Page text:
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2004 April 16 Friday
Iraqis Cavalier About Unexploded Bombs

UPI reporter P. Mitchell Prothero reporting from Baghdad finds Iraqi soldiers take a very cavalier approach toward the disposal of improvised explosive device (IED) booby-trap bombs. (same article here)

As we stand a marginally safe distance away, one soldier explains that the Iraqis take a different approach to disposal of bombs than the Americans.

"When these guys find a bomb or a (rocket propelled grenade) they carry it to our base," one says. "We'll walk outside to talk to them and they'll be swinging a huge shell out of the back of truck all proud that they helped. We freak out every time."

Prothero went looking for a bomb that had been reported on a Baghdad street and found some Kurdish militia members (aside: there are Kurdish militia soldiers in Baghdad?) who directed him to the bomb. The whole story is insightful and entertaining. Check it out.

With regard to IEDs and the people who get the materials to put them together check out the Captain's Quarters blog post about an American ex-Special Forces soldier in Iraq: A Contractor Tells About His Mission. One of the lessons I took from that post is that the US military really is understaffed in Iraq. The "abandoned Ammunition Supply Point (ASP)" described in the article is one of many such in Iraq that looters (showing the same cavalier attitude toward explosives as described by Prothero above) go through to get bomb materials to sell to the groups that are blowing up American soldiers almost daily. Well, with enough US forces on the ground those ASP locations would have been cleaned out a long time ago and fewer American soldiers would be coming home in boxes.

Share |      By Randall Parker at 2004 April 16 11:11 AM  Mideast Iraq


Comments
Fly said at April 17, 2004 7:37 PM:

How easy is it to get weapons and bomb materials in Iraq? If the enemy has caches all over the country then there may be little point in spending maximal effort on choking off the flow. More soldiers deployed on guard would then just mean more targets. (Also the more intrusive our presence, the more resentment in the general populace.)

Perhaps the military strategy is to have sufficient coalition force to be able exert our will wherever we wish while using local Iraqis with tribal connections for low priority security.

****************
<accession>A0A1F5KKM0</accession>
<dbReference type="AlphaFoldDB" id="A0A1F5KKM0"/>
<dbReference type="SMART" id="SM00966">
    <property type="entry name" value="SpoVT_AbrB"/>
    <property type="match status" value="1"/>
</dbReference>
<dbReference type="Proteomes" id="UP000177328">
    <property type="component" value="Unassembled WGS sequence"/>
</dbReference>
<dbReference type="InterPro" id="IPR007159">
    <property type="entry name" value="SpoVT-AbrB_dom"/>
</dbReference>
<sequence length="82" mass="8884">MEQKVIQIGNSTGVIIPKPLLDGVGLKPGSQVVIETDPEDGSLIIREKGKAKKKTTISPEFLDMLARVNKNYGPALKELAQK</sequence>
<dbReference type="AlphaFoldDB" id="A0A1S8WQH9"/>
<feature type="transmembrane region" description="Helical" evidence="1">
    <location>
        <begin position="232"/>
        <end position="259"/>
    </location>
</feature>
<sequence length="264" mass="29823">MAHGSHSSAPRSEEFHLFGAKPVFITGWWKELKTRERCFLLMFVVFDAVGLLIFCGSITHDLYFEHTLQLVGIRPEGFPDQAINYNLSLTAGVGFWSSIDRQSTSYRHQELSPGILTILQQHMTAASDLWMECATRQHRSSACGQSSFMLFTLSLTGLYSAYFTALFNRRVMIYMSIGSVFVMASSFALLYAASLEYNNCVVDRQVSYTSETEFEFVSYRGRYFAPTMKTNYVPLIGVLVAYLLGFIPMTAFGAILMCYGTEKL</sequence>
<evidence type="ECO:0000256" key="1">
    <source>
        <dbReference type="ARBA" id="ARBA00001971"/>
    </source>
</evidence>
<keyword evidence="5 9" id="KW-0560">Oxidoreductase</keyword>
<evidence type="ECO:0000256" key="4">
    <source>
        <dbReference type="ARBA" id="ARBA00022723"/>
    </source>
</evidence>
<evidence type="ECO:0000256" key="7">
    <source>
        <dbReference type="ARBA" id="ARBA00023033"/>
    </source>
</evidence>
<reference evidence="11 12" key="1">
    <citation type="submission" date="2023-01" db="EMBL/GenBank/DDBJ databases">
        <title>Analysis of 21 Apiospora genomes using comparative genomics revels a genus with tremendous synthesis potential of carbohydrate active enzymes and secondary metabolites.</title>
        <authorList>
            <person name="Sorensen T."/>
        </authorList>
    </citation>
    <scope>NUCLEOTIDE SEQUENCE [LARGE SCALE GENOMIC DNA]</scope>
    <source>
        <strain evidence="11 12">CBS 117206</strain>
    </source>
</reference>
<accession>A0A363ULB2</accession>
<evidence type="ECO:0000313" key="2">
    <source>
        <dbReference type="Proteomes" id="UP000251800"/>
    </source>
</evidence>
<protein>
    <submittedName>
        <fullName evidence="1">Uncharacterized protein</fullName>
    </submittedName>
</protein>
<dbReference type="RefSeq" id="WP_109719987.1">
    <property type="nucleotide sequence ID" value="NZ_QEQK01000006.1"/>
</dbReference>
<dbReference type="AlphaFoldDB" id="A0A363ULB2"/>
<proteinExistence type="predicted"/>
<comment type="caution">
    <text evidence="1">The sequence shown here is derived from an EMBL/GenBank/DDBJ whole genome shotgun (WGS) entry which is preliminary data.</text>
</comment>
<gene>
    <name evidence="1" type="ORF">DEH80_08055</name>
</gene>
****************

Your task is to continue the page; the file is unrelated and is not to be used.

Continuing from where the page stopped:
My own belief is that the military commanders are balancing many factors. As the situation on the ground changes they may need more or fewer troops. Presumably the administration will be responsive to their requests.

Randall Parker said at April 17, 2004 8:29 PM:

Fly, These old ammo dumps are not at secret locations. The fact that they haven't been emptied out yet by our forces is a sign that we do not have enough troops there.

More soldiers on guard? They'd need to guard the people who clean out the dumps only while the dumps are being cleaned out. Once the dumps are cleaned out there'd be no need for the guarding at those locations.

The fact that those dumps are being looted by Iraqis in order to sell what they find is an indication that the buyers of what they find do not already have enough bomb materials. We could make it harder for the enemy to get bombs and weapons if we had more people to go collect all the stuff that is lying around.

The military strategy? The strategy is based on what to do when you do not have enough troops to occupy the country. That inevitably involves tough trade-offs. Yes, the military commanders are balancing many factors - including the factor that they do not have enough troops.

Intrusive presence? We wouldn't need more troops in populated areas to be able to go to remote ammon dumps.

Randall Parker said at April 17, 2004 8:30 PM:

Fly, These old ammo dumps are not at secret locations. The fact that they haven't been emptied out yet by our forces is a sign that we do not have enough troops there.

More soldiers on guard? They'd need to guard the people who clean out the dumps only while the dumps are being cleaned out. Once the dumps are cleaned out there'd be no need for the guarding at those locations.

The fact that those dumps are being looted by Iraqis in order to sell what they find is an indication that the buyers of what they find do not already have enough bomb materials. We could make it harder for the enemy to get bombs and weapons if we had more people to go collect all the stuff that is lying around.

The military strategy? The strategy is based on what to do when you do not have enough troops to occupy the country. That inevitably involves tough trade-offs. Yes, the military commanders are balancing many factors - including the factor that they do not have enough troops.

Intrusive presence? We wouldn't need more troops in populated areas to be able to go to remote ammon dumps.


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